4. Discussion

Despite the clear benefit of preventing the establishment of pest species, the practicality of insect eradication is often questioned [8,9,18]. Many of these questions revolve around the perception of the difficulty of eliminating every individual in a population. Related to this is the difficulty in sampling very low-density populations to confirm that eradication has been accomplished. At low densities, however, the population dynamics of insect species may be dominated by Allee effects [11,12,14,32] and this as well as other processes occurring at low population sizes, including demographic stochasticity, may eliminate the need for direct removal of all individuals. In particular, the presence of a strong demographic Allee effect will create a density threshold, below which populations will probably decline towards extinction. Thus, eradication should be approached simply with a strategy of forcing a population below its Allee threshold (or raising the Allee threshold above the current population size) [13,15].

In this study, we modelled Allee effects arising from both mate-finding failure and from generalist predators in a well-studied system, in which data are available to mechanistically quantify these interactions. We then applied this model to evaluate the interactions between three management tactics: pesticide spraying, augmentation of natural enemy populations and mating disruption via distribution of false pheromone point sources. All three tactics interact with and intensify component Allee effects that are already present ([19]; see electronic supplementary material, S1).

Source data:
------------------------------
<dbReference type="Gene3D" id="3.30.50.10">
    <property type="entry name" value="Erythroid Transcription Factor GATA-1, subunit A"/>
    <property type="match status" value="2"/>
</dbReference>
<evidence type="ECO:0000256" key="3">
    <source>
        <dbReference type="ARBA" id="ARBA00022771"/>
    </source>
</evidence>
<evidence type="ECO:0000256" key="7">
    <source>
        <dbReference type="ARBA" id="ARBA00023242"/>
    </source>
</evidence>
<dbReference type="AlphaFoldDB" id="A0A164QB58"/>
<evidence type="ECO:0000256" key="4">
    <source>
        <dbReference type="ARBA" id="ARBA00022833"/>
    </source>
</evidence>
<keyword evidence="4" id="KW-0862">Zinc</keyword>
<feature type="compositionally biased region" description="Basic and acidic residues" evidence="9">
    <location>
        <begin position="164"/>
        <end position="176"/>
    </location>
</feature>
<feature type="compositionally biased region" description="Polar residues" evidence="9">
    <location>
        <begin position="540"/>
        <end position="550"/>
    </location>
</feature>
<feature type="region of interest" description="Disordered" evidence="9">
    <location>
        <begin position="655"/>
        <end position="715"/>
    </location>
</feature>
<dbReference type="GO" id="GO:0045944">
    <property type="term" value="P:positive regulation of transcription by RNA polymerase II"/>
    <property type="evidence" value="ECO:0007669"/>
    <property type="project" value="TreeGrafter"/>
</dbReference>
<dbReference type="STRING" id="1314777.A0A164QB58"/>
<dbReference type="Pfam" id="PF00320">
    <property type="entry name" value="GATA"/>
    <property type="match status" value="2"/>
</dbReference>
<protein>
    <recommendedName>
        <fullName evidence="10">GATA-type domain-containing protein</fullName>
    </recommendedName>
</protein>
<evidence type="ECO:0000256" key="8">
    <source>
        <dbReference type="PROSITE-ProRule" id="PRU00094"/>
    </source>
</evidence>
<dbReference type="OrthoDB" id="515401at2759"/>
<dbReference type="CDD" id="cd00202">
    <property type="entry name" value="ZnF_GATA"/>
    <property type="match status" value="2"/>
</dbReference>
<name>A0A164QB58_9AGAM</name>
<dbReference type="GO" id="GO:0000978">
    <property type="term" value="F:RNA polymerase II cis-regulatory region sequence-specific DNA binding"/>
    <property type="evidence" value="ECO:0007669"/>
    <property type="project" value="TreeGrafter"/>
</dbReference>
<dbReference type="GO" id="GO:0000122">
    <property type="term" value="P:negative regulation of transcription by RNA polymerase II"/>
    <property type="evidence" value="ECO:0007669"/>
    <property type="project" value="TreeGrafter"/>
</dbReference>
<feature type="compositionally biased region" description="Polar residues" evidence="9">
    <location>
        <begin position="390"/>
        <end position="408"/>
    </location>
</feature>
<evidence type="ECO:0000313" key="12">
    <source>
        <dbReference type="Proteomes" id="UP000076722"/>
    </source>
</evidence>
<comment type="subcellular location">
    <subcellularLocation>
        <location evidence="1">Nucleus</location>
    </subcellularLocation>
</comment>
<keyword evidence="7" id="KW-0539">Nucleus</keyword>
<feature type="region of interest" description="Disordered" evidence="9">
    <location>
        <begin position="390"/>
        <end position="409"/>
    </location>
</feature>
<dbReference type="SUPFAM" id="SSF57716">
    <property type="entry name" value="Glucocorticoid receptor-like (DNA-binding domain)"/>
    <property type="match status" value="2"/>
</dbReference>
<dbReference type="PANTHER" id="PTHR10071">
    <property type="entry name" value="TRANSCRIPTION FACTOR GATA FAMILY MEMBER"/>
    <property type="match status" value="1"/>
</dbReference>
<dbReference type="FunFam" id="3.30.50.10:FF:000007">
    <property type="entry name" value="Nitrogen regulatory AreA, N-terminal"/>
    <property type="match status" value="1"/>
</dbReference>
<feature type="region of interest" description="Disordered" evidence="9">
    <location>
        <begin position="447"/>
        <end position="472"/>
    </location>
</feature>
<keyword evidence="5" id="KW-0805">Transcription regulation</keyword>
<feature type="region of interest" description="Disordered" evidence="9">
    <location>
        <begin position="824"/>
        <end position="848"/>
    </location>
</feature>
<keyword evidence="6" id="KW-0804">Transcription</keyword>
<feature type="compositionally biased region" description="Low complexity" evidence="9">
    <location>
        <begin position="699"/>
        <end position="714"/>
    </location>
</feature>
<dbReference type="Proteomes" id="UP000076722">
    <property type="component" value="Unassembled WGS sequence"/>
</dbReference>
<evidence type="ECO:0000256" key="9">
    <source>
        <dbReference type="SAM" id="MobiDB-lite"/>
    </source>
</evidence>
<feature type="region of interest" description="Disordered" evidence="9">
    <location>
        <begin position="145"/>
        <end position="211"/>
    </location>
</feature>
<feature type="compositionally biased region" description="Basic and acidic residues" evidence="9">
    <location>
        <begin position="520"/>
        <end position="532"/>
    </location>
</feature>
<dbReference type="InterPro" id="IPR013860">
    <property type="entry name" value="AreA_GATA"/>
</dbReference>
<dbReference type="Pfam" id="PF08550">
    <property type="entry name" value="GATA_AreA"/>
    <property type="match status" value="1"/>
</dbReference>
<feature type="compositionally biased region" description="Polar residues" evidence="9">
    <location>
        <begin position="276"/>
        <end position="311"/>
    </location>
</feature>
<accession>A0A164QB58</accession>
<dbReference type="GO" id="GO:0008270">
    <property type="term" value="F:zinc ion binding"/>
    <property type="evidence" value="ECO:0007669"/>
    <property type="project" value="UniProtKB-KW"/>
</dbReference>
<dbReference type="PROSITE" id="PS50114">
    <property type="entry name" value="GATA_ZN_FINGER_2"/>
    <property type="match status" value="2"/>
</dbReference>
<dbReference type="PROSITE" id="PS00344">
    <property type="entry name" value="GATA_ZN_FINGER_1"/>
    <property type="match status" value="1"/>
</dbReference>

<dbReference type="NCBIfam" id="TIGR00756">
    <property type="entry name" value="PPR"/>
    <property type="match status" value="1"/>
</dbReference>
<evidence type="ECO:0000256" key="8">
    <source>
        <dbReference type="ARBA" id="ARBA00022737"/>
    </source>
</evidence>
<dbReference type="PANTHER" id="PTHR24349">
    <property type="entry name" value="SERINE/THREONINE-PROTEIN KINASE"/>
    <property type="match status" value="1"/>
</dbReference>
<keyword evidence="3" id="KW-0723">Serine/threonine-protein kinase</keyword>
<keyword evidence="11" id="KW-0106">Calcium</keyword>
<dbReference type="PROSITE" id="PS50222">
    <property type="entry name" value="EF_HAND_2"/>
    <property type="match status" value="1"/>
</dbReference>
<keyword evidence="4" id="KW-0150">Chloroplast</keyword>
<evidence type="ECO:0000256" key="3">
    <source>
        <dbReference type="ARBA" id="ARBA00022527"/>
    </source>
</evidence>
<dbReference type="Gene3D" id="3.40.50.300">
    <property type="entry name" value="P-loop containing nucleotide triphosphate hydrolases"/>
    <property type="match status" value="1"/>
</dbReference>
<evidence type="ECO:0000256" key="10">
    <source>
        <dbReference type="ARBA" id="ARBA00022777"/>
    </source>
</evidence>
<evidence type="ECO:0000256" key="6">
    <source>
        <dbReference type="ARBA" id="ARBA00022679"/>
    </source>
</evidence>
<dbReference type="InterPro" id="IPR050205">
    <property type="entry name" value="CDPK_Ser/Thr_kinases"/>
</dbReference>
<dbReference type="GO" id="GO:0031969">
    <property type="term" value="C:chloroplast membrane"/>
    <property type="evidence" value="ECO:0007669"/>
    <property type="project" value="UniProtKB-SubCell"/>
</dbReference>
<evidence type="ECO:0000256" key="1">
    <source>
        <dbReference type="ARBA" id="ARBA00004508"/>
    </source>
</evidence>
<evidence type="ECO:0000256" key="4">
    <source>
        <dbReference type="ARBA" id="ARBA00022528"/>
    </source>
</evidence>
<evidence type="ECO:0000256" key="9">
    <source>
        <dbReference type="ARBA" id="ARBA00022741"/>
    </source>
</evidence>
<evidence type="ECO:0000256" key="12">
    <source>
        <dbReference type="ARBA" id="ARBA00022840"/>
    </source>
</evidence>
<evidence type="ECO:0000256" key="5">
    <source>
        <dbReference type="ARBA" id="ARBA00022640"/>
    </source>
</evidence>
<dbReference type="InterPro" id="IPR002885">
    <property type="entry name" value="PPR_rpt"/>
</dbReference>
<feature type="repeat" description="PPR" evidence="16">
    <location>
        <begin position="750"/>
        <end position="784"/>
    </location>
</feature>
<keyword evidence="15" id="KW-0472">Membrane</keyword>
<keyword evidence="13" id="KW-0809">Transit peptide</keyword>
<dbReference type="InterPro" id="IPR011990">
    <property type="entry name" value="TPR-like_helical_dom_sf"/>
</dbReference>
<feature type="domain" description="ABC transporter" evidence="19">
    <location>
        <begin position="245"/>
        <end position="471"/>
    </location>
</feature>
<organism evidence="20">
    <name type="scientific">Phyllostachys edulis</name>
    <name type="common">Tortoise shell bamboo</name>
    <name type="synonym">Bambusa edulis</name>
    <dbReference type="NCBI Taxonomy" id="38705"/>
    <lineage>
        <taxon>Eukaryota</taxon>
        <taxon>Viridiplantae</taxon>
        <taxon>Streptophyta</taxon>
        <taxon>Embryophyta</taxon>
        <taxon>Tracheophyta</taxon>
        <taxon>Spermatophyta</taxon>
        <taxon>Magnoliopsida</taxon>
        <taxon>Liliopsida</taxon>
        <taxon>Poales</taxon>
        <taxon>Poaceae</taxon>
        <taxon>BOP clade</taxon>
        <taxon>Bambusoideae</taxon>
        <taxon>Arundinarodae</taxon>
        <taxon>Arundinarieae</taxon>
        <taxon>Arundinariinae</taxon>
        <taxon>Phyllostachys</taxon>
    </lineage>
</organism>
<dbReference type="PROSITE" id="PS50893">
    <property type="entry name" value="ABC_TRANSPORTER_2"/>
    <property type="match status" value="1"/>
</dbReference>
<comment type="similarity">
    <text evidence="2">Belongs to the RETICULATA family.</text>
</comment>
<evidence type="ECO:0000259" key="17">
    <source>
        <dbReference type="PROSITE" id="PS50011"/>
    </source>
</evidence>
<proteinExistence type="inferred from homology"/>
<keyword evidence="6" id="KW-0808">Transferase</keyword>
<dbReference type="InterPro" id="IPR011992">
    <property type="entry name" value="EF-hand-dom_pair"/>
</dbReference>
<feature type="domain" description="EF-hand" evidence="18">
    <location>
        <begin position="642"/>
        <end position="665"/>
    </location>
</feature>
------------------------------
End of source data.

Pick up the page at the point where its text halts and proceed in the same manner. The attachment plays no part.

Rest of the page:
An important and unique aspect of our study was that we compared various combinations of management tactics in three ways which is only possible because we focused on a specific system for which we were able to estimate the efficacy and cost of each control tactic. First, we evaluated how various combinations of tactics shift the Allee threshold. Second, we used simulations to determine the number of generations expected before extinction for various combinations of tactics. Finally, we were able to use cost accounting information to model the annual and total expenses associated with these combinations. By focusing on costs and years to extinction, we were able to directly compare the efficacy of these various combinations. Such information is of critical importance in the allocation of resources for achieving eradication efficiently in real applications.